note3 - CSCI 120 Introduction to Computation History of...

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Unformatted text preview: CSCI 120 Introduction to Computation History of computing (cont.) (draft) Saad Mneimneh Visiting Professor Hunter College of CUNY 1 The electrical age The technology in the years 1600 - 1900 was unable to produce the complex gear driven machines of Pascal, Leibniz, and Babbade in an economically fea- sible manner. But with the advances of electronics in the early 1900s, this barrier was overcome. It was clear at that point in time that what is needed is a programmable machine that uses electrical signals instead of punched cards to create programs. With electronics, however, the only way to simulate holes in punched cards is through the presence or absence of electric current. Therefore, the concept of a switch emerged. A number of switches is used to configure and program the machine. Needless to say, those switches must be operated by the machine itself and not by a human being. At first, the switches were electro-mechanical. For example, an electromechanical machine was completed by George Stibitz at Bell Laboratories in 1940. It was designed to perform calculations of complex numbers, and it used the binary system described by Leibniz. Similarly, Mark I was completed in 1944 at Harvard University by Howard Aiken and a group of IBM engineers. This was a general purpose com- puter influenced by Babbage’s Analytical Engine (and hence used the decimal system). Mark I was followed by Mark II. The following figure shows Mark I. Figure 1: Mark I These machines made heavy use of electronically controlled mechanical re- lays. The relays act as on-off switches to control various operations of the machine. In some sense, they encode the logic or the “smartness” of the com- puter. For instance, one could say if A OR B then C . Here’s a schematic for this statement using relays (electric current flows when either switch is closed). B A C ~ Figure 2: OR logic A concept of an electromechanical relay is show below: ~ Figure 3: Electromechanical relay The metal piece is held in place by means of a spring. The electric current creates a magnetic field through the coil that attracts the metal piece forward against the spring tension, causing it to be in contact with the upper piece. When the current ceases to exist, the spring brings back the piece to its original position. Therefore, by the time these machines were built, they became obsolete, since other researchers were applying the technology of vacuum tubes to replace the mechanical relays and to construct totally electronic computers! So what is a vacuum tube? A vacuum tube is an pure electronic relay as shown below (influenced by the work of Thomas Edison): Figure 4: Vacuum tube Vacuum tubes resemble light bulbs in that they have a filament sealed in a glass envelope which has been evacuated of all air. When hot, the filament releases electrons into the vacuum. This results in a negatively charged cloud of electrons. These electrons will be drawn to a metal ”plate” inside the envelope if the plate (also called the anode) is positively charged relative to the filament...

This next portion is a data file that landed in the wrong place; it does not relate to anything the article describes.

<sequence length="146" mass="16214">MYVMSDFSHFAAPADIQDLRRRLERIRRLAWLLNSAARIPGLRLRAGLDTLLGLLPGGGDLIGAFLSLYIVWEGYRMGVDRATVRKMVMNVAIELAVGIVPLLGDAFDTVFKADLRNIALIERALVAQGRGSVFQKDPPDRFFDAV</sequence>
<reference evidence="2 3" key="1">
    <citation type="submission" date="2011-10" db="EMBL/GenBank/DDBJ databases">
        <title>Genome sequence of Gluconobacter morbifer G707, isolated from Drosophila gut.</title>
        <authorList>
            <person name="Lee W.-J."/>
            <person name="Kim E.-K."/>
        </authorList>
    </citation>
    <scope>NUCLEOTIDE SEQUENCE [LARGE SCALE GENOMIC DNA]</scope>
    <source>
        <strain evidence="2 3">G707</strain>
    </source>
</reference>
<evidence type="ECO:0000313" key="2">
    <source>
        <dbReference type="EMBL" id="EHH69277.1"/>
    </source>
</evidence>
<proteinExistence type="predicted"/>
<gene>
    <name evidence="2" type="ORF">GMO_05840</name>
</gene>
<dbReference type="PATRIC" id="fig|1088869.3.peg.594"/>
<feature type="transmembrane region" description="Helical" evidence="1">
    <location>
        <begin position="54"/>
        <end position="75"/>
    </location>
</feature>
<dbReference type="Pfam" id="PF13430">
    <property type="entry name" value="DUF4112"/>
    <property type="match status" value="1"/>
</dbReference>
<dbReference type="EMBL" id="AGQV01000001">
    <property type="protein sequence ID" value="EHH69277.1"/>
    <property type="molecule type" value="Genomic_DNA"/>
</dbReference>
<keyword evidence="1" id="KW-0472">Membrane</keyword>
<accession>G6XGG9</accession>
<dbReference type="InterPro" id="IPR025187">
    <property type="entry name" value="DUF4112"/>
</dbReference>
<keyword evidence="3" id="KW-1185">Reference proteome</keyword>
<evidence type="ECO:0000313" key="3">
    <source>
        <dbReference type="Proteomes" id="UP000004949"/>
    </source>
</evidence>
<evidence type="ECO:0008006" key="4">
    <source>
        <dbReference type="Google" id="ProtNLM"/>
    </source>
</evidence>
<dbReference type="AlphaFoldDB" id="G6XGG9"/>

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This note was uploaded on 03/27/2010 for the course CSCI 120 taught by Professor Saadmneimneh during the Spring '09 term at CUNY Hunter.

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note3 - CSCI 120 Introduction to Computation History of...

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